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Clin Chest Med. 2002 Sep;23(3):529-51.

Nontuberculous mycobacteria in the environment.

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  • 1Department of Biology, Fralin Biotechnology Center, Virginia Polytechnic Institute and State University, Blacksburg, VA 24061-0346, USA. jofiii@vt.edu

Abstract

It is likely that the incidence of infection by environmental opportunistic mycobacteria will continue to rise. Part of the rise will be caused by the increased awareness of these microbes as human pathogens and improvements in methods of detection and culture. Clinicians and microbiologists will continue to be challenged by the introduction of new species to the already long list of mycobacterial opportunists (see Table 3). The incidence of infection will also rise because an increasing proportion of the population is aging or subject to some type of immunosuppression. A second reason for an increase in the incidence of environmental mycobacterial infection is that these microbes are everywhere. They are present in water, biofilms, soil, and aerosols. They are natural inhabitants of the human environment, especially drinking water distribution systems. Thus, it is likely that everyone is exposed on a daily basis. It is likely that certain human activities can lead to selection of mycobacteria. Important lessons have been taught by study of cases of hypersensitivity pneumonitis associated with exposure to metalworking fluid. First, the implicated metalworking fluids contained water, the likely source of the mycobacteria. Second, the metalworking fluids contain hydrocarbons (e.g., pine oils) and biocides (e.g., morpholine) both of which are substrates for the growth of mycobacteria [53,193]. Third, outbreak of disease followed disinfection of the metalworking fluid [136,137]. Although the metalworking fluid was contaminated with microorganisms, it was only after disinfection that symptoms developed in the workers. Because mycobacteria are resistant to disinfectants, it is likely that the recovery of the mycobacteria from the metalworking fluid [137] was caused by their selection. Disinfection may also contribute, in part, to the persistence of M avium and M intracellulare in drinking water distribution systems [33,89,240]. M avium and M intracellulare are many times more resistant to chlorine, chloramine, chlorine dioxide, and ozone than are other water-borne microorganisms [141,236]. Consequently, disinfection of drinking water results in selection of mycobacteria. In the absence of competitors, even the slowly growing mycobacteria can grow in the distribution system [33]. It is likely that hypersensitivity pneumonitis in lifeguards and therapy pool attendants [139] is caused by a similar scenario.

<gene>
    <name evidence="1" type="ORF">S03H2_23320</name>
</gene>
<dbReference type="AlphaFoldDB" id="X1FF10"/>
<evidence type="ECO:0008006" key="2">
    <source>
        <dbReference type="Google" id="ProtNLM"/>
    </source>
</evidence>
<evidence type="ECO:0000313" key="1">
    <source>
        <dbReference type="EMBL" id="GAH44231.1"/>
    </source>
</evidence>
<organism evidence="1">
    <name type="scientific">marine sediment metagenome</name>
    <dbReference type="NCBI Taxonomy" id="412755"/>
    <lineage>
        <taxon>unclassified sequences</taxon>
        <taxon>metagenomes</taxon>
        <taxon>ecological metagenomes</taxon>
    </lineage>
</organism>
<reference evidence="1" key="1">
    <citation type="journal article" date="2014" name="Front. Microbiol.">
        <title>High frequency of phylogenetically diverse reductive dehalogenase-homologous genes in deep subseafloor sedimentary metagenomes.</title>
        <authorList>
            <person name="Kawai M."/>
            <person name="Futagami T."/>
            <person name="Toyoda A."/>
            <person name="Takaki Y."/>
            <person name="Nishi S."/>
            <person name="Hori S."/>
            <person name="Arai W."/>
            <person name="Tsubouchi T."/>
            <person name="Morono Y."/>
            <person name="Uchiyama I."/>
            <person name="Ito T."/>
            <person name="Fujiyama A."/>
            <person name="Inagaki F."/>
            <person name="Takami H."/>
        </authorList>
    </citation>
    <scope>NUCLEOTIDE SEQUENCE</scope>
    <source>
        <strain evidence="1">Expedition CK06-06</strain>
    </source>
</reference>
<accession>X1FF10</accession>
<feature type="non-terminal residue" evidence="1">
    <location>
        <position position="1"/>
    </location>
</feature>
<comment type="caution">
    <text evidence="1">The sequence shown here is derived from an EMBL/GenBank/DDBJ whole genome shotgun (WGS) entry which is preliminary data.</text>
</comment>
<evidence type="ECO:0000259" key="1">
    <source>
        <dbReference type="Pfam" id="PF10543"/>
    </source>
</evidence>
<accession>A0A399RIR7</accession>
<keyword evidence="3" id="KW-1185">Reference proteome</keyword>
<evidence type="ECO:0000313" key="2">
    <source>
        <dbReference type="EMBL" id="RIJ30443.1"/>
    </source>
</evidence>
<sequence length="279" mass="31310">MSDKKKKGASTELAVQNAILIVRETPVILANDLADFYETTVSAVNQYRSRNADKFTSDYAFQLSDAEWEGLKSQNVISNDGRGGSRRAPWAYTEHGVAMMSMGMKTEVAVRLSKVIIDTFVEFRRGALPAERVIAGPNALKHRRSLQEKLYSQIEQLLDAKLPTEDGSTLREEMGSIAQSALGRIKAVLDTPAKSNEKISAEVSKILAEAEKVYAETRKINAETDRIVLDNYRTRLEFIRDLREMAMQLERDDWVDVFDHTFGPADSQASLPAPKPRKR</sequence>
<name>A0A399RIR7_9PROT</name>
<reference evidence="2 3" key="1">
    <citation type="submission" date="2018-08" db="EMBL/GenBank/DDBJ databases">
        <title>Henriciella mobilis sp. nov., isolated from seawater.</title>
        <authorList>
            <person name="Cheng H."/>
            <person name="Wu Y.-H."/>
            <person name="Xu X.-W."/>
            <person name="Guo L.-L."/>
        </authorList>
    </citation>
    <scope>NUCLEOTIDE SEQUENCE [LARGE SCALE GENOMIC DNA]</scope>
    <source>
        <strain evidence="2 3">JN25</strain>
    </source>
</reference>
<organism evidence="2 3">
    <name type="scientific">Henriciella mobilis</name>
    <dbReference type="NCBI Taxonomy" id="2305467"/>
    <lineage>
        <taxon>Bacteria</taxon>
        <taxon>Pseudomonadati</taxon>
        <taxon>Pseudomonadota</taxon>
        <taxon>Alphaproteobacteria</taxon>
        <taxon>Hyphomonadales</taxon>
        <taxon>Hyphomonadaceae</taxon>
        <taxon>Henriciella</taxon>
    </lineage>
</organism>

PMID:
12370991
[PubMed - indexed for MEDLINE]
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